AvS – International Trusted Advisors: Prof. Windt, Prof. Ferkel, your goals are very ambitious. By 2026, you want the SMS group not only to be the world’s leading supplier of climate-neutral production processes in the metal industry, but also to have repositioned the company from being a traditional mechanical engineering company to become a complete solutions service provider. Steel production, for which you build everything from blast furnaces to rolling mills and strip processing lines in your core business, unfortunately holds the inglorious first place as the largest industrial CO2 producer today. Ensuring greater climate protection here sounds like a mammoth task.
Prof. Dr. Katja Windt: That is one of the reasons why I started at SMS three and a half years ago: The challenge is high and the task extremely exciting. With its technological innovations and as a full-range supplier in the metal industry, SMS has always led the competitive field, and has done so for 150 years. Now we are systematically implementing digitalization along the value chain in metal production and processing, and are opening up new performance and business potential. Our service areas Electrics & Automation, Digitization and Technical Service are taking a combined approach. Data is generated in our sensor and automation systems, and then analyzed by our process and digital experts using AI algorithms. By recognizing new patterns from parameter combinations, we can predict, for example, when a component of a system will fail and adjust the maintenance cycle accordingly.
This gives us new levers for more efficient material use, but also for greater climate protection. Our customers are faced with highly complex issues: Already in the next decade, manufacturers want and must be able to produce steel in a climate-neutral way and process it in a resource-saving way. It is no longer just a question of cost savings. Increasingly, we are helping to answer questions about how our customers can offer their clients better and more sustainable products. We no longer simply provide the machines or systems. We use the entire innovation portfolio of mechanics, automation and digitization combined with our consulting expertise and become, so to speak, temporary colleagues for our customers. By using data analytics, we gain a better understanding of the complex interdependencies and can thus offer performance-oriented business models. In this way, we help our customers to increase the performance of their plants. This also applies to CO2 reduction, for example, through our energy application. In addition, customers are now explicitly asking for digital software products and services. This area is becoming increasingly important for us.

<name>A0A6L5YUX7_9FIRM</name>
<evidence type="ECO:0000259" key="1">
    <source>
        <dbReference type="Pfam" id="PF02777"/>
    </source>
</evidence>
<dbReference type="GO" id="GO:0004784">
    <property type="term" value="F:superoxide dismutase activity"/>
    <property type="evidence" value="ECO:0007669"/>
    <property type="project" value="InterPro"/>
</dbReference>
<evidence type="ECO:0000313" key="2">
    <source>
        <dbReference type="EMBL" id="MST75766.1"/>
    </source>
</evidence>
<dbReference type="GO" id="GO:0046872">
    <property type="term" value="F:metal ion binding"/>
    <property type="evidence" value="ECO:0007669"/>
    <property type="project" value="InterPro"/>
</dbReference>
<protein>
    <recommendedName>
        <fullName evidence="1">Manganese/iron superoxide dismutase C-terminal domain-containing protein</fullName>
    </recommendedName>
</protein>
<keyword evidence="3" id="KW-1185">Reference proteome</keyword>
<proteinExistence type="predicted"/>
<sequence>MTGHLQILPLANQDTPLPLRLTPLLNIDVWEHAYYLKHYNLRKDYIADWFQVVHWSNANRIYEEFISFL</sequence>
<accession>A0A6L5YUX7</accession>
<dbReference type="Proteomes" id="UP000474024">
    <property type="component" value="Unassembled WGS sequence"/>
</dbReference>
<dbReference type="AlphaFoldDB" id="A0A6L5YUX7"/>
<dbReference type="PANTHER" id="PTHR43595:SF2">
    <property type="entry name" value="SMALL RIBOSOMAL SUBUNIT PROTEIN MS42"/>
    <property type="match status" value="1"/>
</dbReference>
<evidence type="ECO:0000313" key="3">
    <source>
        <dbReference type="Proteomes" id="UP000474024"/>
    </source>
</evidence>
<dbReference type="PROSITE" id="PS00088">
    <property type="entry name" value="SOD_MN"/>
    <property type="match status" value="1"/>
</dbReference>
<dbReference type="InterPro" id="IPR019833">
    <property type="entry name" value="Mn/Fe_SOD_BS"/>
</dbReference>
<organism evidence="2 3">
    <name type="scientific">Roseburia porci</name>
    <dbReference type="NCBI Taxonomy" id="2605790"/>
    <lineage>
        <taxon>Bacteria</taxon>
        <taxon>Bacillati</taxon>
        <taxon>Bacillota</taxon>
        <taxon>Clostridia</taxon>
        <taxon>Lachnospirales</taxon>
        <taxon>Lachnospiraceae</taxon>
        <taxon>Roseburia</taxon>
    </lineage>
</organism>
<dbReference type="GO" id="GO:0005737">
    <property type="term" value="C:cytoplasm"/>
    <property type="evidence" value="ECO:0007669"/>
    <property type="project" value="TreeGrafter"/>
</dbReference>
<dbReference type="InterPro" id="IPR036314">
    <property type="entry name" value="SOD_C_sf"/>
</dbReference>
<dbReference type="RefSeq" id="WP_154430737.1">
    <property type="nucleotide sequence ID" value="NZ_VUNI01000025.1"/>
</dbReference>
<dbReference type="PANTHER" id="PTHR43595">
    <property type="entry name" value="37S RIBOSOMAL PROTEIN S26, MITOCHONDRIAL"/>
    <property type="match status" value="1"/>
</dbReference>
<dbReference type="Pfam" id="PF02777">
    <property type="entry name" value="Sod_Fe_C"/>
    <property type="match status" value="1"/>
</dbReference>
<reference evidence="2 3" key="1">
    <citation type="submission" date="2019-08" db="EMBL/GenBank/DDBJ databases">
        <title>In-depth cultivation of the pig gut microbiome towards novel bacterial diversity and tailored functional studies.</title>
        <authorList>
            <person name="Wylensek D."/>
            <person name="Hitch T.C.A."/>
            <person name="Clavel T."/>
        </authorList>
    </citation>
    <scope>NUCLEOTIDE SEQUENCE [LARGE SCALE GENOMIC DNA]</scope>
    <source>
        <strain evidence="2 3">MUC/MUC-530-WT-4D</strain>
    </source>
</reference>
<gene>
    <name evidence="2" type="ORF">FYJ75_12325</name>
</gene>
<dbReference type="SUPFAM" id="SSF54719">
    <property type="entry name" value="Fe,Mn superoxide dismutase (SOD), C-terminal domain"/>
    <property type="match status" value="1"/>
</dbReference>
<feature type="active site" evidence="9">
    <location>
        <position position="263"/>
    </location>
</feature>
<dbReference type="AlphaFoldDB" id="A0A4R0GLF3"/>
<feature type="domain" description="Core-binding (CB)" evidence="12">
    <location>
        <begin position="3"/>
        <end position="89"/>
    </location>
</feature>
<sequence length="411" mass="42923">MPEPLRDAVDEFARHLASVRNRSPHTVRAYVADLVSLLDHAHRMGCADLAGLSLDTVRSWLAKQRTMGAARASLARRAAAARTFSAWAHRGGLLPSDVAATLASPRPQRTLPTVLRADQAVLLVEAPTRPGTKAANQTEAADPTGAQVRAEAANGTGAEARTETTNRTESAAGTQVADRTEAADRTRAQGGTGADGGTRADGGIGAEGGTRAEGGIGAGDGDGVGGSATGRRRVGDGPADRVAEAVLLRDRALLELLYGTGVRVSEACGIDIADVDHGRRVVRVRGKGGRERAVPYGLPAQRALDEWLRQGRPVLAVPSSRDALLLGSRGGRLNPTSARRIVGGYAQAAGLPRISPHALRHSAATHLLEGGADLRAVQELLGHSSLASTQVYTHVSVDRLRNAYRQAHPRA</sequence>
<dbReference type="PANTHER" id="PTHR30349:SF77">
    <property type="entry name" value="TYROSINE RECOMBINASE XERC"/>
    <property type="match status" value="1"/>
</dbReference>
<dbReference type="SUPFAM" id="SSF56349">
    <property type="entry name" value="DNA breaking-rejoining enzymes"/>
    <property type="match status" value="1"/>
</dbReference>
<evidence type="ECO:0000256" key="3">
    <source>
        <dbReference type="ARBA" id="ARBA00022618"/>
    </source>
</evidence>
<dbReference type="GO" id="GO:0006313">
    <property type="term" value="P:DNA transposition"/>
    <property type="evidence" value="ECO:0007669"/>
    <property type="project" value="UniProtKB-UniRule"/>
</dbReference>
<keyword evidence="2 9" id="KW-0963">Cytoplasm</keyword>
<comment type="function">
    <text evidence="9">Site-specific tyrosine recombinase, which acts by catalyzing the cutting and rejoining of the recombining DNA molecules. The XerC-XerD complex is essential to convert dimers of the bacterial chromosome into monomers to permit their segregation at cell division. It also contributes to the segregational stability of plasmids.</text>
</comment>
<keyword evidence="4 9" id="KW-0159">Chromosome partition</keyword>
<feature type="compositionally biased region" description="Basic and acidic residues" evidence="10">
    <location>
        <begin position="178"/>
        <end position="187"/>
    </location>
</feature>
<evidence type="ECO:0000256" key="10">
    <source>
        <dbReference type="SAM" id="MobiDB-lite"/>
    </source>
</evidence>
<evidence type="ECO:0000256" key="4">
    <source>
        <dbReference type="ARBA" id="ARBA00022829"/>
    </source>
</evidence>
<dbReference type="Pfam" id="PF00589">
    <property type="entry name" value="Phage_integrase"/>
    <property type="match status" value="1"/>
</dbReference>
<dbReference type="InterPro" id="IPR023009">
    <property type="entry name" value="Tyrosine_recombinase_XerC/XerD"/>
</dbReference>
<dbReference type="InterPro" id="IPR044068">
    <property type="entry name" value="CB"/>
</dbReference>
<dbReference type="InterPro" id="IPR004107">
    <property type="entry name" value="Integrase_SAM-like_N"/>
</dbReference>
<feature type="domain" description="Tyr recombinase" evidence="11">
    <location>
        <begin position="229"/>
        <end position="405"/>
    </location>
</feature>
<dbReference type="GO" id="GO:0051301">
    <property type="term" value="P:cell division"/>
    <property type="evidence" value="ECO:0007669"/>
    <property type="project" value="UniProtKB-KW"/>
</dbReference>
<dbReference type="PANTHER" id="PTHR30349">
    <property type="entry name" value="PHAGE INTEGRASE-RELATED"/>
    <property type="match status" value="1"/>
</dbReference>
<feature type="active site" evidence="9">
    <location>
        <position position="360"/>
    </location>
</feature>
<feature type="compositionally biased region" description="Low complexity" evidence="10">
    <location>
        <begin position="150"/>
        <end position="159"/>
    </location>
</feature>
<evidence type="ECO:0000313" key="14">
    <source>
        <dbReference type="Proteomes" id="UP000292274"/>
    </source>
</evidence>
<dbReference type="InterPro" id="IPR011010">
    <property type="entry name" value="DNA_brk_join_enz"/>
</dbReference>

Prof. Dr. Hans Ferkel: Mammoth task is a good phrase. I came on board two years ago, by the way, precisely because SMS, as a family business, has shown staying power. When the wind blows cold and hard, we don’t panic and look at the figures, but take our time, think things through and discuss them with great openness. And then, above all, we don’t just talk, but also implement our plan. One example: In the booming electromobility sector, battery manufacturers and carmakers are looking for ways to recycle batteries and, in particular, to recover the valuable metals they contain – and to do so as far as possible without causing new emissions such as CO2. We decided to enter the new strategic area of recycling and this year we put our money where our mouth is. With Primobius, a joint venture with the Australian company Neometals, we will start the first pilot plant this year and recycle up to 1,000 tons of lithium-ion batteries per year for our customers in the first stage.
AvS: For a fully automated factory or remote maintenance at a customer’s site, you will probably have good software developers at SMS and need many more. How do you attract young digital experts to a formerly traditional plant manufacturer? And how do you get the more hands-on engineers to work hand in hand with virtuoso data specialists?